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How to save time on model techniques [VIDEO]

Dental Products ReportDental Products Report-2012-10-01
Issue 10

This time-saving model technique is an example of the way profound results can be realized with seemingly simple products.

This time-saving model technique is an example of the way profound results can be realized with seemingly simple products.

As a dental laboratory owner, I’ve noticed a changing dynamic in dental office operation over the past several years. The trend I’m referring to is a fuller use of dental office personnel in performing procedures that were once delegated to a dental laboratory. Because of tighter profit margins, chair time costs, and rising labor costs, many dental offices are opting to eliminate laboratory fees and control turnaround times by expanding duties for assistants. Once deemed as “laboratory only” ancillary procedures, procedures such as model pouring and custom tray fabrication are now viewed as viable in-house options to maximize employee production during downtime. Products that make these fabrication procedures less complex contribute to this trend, allowing minimally trained employees to perform them quickly, and with quality results.

Boxing impressions
Conventional boxing and beading of impressions is a tedious technique that must be performed to complement and maintain the clinical efforts to impress border depth and thickness (border mold), and transfer those dimensions to a master model. Inversion of the impression in this technique also ensures the stone poured into the boxed area is intimate by means of gravity to the impression.

The common, time involved technique uses rope wax, sticky wax, and boxing wax to establish a land area, imitate sulcus, and a box to hold the stone pour together. The technique balances on the adhesion tenacity of the wax to the impression material, as well as the technician’s speed and dexterity in using and melting multiple waxes together to fabricate a “sealed” box into which lab stone is poured. Generally it takes about 20-30 minutes to prepare using the conventional wax method.

Over the years I have seen ads for the product Wonderfill but always thought of it as only tongue filler. While attending the 2011 FDLA Southern States Symposium, I noticed Dental Creations was offering free samples of Wonderfill to attendees. When handed the sample, I mentioned that the last time I used the product was with another sample I used to fill a tongue on a lower model. I said it was a nice but rather one dimensional product. At that point the person at the booth asked me if I knew boxing impressions in 5 minutes was possible when using a newer product, the Wonderform, along with Wonderfill. I said, tell me more.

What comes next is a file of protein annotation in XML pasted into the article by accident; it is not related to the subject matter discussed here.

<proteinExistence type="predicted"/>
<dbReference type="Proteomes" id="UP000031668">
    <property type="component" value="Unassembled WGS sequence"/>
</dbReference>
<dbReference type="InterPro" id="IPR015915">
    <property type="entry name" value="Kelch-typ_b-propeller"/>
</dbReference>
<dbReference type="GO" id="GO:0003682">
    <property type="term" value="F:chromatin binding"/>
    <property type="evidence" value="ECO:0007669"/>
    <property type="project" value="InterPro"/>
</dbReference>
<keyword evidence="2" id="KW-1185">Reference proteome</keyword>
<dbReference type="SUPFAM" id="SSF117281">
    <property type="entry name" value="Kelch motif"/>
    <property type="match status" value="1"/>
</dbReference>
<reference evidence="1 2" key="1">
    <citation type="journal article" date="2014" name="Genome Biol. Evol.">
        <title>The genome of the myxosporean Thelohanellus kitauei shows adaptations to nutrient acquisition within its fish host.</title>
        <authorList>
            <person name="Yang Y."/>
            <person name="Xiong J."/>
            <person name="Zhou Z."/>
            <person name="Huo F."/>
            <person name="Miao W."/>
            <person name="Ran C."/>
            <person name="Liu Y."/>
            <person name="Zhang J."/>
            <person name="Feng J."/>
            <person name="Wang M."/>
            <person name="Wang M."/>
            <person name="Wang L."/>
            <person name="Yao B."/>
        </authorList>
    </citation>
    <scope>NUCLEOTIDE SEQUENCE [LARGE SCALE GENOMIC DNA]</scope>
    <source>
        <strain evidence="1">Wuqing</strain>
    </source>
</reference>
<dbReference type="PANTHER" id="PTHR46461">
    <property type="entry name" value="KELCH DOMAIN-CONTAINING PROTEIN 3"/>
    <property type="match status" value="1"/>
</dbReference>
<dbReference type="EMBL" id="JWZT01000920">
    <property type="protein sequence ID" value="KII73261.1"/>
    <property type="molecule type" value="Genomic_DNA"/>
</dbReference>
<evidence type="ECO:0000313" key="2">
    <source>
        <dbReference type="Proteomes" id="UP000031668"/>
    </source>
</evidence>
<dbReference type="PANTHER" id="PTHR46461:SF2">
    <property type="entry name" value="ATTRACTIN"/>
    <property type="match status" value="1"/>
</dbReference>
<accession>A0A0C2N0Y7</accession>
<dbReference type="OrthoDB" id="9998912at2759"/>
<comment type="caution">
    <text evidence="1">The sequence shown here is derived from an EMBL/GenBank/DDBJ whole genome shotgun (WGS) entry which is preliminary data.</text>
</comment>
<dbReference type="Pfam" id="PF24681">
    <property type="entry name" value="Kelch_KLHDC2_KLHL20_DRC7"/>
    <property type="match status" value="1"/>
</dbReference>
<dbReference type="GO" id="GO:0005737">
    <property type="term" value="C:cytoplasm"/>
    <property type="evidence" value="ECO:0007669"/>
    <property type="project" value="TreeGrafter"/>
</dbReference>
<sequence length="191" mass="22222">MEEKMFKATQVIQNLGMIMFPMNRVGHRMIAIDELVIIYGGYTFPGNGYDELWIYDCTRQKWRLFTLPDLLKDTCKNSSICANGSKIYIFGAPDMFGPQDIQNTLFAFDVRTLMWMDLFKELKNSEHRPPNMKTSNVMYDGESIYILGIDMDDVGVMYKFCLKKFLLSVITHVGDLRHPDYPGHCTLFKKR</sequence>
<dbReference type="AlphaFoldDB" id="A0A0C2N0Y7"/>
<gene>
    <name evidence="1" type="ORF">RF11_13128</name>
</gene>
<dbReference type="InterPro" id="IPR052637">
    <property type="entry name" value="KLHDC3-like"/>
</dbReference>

What I found was the real game changer for Wonderfill comes from this complementary product the Wonderform. When it’s used with Wonderfill it becomes an accurate, cost effective, time saving “system” for fabricating boxed impressions. The form is a latching metal box or former which, when used like a cookie cutter along with Wonderfill, boxes an impression that is ready to pour in 5 minutes.

The technique   
Sterilize the impressions and then mark impression borders, 3 to 4 mm (Figs. 1-2).

Make a patty of Wonderfill on a 5x5 plexi or similar material that is at least 1” thick and wider than the form (Fig. 3).

Press impression intaglio up into Wonderfill, up to marked borders with ridge parallel to the floor (Fig. 4).

Position Wonderform centered over impression and press down, cookie cutter fashion. Peel away excess and use to backfill any areas that may have pulled from sides of impression or form (Fig. 5).

Tamp Wonderfill flat, to marked border line - a toothbrush handles works well for this (Fig. 6). Lift or place entire base and form on vibrator and fill with stone of choice. Allow to harden.

Once hardened, unlatch Wonderform, remove, and pull off any Wonderfill adhering to stone (Figs. 7-9).

Pick off any adhering stone on Wonderfill, return remainder to container and reseal (Fig. 10). Then, wash off any remaining Wonderfill on surface(water soluble and non-staining).

Trim models to width and thickness specifications using trimmer and knife (Fig. 11).

The completed product with   border definition and detail (Fig. 12).

The final master model specifications should be:
15-16 mm at its thinnest point (Fig. 13).
Width of land area 3-4 mm (Fig. 14).
Uniform 2-3 mm sulcus depth (Fig. 15).

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